Jeremy Denk is one of America’s foremost pianists. Winner of a MacArthur "Genius" Fellowship and the Avery Fisher Prize, Denk was recently elected to the American Academy of Arts and Sciences. Denk returns frequently to Carnegie Hall and has recently performed with the Chicago Symphony, New York Philharmonic, Los Angeles Philharmonic, San Francisco Symphony, and Cleveland Orchestra, as well as on tour with Academy St. Martin in the Fields and at the Royal Albert Hall.

Denk is known for his original and insightful writing on music, which Alex Ross praises for its "arresting sensitivity and wit." The pianist’s writing has appeared in The New YorkerThe New RepublicThe Guardian, and on the front page of The New York Times Book Review. One of his New Yorker contributions, “Every Good Boy Does Fine,” forms the basis of a book for future publication by Random House in the US and Macmillan in the UK. Recounting his experiences of touring, performing, and practicing, his blog, Think Denk, was recently selected for inclusion in the Library of Congress web archives.

In 2012, Denk made his Nonesuch debut with a pairing of masterpieces old and new: Beethoven’s final Piano Sonata, Op. 111, and Ligeti’s Études. The album was named one of the best of 2012 by The New Yorker, NPR, and The Washington Post, and Denk’s account of the Beethoven sonata was selected by BBC Radio 3’s Building a Library as the best available version recorded on modern piano. Denk has a long-standing attachment to the music of American visionary Charles Ives, and his recording of Ives’s two piano sonatas featured in many "best of the year" lists.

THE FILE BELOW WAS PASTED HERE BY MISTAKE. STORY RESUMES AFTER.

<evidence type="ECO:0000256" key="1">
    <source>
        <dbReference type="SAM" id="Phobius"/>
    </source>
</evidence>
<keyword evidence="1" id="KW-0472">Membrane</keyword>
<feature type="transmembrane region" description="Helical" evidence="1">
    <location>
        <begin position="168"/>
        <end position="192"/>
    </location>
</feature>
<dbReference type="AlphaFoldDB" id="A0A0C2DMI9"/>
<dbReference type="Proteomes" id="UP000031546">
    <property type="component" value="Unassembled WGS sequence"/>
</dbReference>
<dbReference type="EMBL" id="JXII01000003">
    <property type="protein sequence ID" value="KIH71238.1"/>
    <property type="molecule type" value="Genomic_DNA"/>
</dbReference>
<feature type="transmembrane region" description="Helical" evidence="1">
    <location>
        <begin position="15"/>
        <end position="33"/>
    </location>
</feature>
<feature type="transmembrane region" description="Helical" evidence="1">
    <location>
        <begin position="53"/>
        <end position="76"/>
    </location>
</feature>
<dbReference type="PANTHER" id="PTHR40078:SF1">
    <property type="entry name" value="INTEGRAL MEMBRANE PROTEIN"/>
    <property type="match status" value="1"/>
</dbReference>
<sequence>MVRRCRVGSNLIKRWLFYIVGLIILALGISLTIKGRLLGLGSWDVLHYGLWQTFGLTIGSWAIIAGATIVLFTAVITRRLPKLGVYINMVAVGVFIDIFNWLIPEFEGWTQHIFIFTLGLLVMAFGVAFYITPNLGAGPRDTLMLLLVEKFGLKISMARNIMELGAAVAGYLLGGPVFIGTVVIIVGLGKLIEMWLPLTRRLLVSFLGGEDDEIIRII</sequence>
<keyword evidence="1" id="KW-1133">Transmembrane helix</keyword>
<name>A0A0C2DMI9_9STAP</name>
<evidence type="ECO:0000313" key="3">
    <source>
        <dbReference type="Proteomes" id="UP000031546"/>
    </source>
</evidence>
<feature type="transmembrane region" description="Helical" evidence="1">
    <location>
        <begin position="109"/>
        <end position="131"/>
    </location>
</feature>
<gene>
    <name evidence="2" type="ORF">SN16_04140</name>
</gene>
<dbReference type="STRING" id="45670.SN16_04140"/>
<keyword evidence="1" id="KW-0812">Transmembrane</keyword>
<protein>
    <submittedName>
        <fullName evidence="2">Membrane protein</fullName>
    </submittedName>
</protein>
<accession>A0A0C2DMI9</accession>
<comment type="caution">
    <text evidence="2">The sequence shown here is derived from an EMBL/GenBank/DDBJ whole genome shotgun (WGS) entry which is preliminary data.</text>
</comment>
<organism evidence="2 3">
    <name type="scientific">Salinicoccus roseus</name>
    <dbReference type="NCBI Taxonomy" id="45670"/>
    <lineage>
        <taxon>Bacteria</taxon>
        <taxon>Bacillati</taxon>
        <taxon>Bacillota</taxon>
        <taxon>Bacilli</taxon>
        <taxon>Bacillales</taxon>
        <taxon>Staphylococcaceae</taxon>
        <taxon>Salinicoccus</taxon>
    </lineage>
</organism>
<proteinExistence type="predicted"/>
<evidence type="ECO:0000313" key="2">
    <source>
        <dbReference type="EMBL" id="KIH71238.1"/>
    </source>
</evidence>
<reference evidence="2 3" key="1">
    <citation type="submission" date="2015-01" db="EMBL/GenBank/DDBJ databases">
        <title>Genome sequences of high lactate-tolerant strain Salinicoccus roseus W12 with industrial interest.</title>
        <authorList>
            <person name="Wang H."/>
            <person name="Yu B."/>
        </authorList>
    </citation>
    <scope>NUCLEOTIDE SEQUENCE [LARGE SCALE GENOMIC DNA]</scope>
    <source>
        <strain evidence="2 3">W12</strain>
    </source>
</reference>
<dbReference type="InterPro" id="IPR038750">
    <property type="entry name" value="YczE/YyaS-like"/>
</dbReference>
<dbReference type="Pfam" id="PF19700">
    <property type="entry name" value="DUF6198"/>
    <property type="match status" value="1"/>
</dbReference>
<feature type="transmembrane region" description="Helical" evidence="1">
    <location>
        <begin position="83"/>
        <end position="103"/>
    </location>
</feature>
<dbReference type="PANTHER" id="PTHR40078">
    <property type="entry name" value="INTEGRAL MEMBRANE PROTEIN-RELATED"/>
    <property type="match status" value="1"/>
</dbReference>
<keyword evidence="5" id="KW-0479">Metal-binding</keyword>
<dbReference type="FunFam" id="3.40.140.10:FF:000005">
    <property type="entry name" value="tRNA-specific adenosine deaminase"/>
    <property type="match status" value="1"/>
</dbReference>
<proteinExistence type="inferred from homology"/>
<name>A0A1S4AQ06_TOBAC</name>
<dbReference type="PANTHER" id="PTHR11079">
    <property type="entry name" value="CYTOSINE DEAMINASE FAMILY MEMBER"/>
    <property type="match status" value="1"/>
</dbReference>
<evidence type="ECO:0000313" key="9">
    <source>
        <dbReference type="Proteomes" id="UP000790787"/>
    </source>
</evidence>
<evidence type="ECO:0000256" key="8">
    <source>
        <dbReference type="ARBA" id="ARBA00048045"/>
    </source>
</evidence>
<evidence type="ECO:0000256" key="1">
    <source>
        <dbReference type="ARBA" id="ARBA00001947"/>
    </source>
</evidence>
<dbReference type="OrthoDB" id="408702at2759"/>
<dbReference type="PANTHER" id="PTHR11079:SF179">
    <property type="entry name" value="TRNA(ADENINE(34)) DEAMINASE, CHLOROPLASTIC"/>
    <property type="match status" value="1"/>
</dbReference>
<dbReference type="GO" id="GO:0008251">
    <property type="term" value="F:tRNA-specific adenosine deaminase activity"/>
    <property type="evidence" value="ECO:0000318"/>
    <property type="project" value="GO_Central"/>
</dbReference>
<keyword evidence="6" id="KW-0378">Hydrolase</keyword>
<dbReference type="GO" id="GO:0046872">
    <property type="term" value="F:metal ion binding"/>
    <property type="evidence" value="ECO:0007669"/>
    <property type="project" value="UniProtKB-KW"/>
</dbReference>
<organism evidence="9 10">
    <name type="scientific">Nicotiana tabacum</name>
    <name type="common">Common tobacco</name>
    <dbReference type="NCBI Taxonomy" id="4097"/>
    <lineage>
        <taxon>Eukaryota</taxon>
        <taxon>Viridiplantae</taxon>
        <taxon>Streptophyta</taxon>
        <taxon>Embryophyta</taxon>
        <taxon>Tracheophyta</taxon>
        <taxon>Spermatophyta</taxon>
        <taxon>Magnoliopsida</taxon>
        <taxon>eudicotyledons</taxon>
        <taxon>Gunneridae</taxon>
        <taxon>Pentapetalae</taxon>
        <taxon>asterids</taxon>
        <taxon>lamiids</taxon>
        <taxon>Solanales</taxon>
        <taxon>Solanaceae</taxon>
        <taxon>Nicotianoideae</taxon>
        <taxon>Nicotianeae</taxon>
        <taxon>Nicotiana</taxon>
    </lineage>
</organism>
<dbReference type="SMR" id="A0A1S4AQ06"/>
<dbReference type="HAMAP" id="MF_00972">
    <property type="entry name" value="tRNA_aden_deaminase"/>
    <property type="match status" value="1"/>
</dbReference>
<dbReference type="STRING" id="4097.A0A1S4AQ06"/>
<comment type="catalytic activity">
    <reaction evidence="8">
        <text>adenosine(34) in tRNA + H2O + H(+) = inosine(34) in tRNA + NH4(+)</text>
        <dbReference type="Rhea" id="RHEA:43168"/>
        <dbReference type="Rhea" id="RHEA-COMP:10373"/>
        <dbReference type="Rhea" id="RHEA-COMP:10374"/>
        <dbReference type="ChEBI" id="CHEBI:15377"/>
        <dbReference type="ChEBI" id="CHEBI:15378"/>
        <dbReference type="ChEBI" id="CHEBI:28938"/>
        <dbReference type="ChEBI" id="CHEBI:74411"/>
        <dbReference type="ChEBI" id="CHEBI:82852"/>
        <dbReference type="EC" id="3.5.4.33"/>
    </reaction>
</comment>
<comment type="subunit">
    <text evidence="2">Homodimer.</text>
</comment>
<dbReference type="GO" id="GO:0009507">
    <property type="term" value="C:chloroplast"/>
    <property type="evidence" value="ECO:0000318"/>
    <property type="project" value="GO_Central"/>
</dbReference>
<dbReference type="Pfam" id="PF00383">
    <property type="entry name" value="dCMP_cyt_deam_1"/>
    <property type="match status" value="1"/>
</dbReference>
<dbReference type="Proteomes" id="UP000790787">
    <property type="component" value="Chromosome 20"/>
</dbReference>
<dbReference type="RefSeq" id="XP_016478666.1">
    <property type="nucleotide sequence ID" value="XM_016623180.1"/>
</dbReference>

Jeremy Denk graduated from Oberlin College, Indiana University, and the Juilliard School. He lives in New York City, and his web site and blog are at

About Jeremy Denk

About Jeffrey Kallberg

Jeffrey Kallberg (Ph.D., 1982, The University of Chicago) is a specialist in music of the 19th and 20th centuries, editorial theory, critical theory, and gender studies. Kallberg has published widely on the music and cultural contexts of Chopin, most notably in his book, Chopin at the Boundaries: Sex, History, and Musical Genre (Harvard University Press). His critical edition of Luisa Miller, for The Works of Giuseppe Verdi (Casa Editrice Ricordi and The University of Chicago Press), has been performed throughout Europe and the United States at such venues as the Cincinnati May Festival; the Teatro alla Scala, Milan; the Rome Opera; the Nederlandse Opera, Amsterdam; the Bayerische Staatsoper, Munich; the Zurich Oper; the Oslo Philharmonic; the Teatro San Carlo, Naples; Biwako Hall, Osaka; and Orchard Hall, Tokyo. Kallberg is also the author of the articles on “Gender” and “Sex, Sexuality” for The New Grove Dictionary of Music and Musicians, 2d ed., (London, Macmillan, 2001). Together with Olivia Bloechl and Melanie Lowe, he edited the collection Rethinking Difference in Music Scholarship (Cambridge University Press).  His current projects include books on Chopin’s nocturnes and on Chopin’s things, and an investigation into the links between ideas of landscape and modernism, especially in Scandinavian music from the first half of the twentieth century.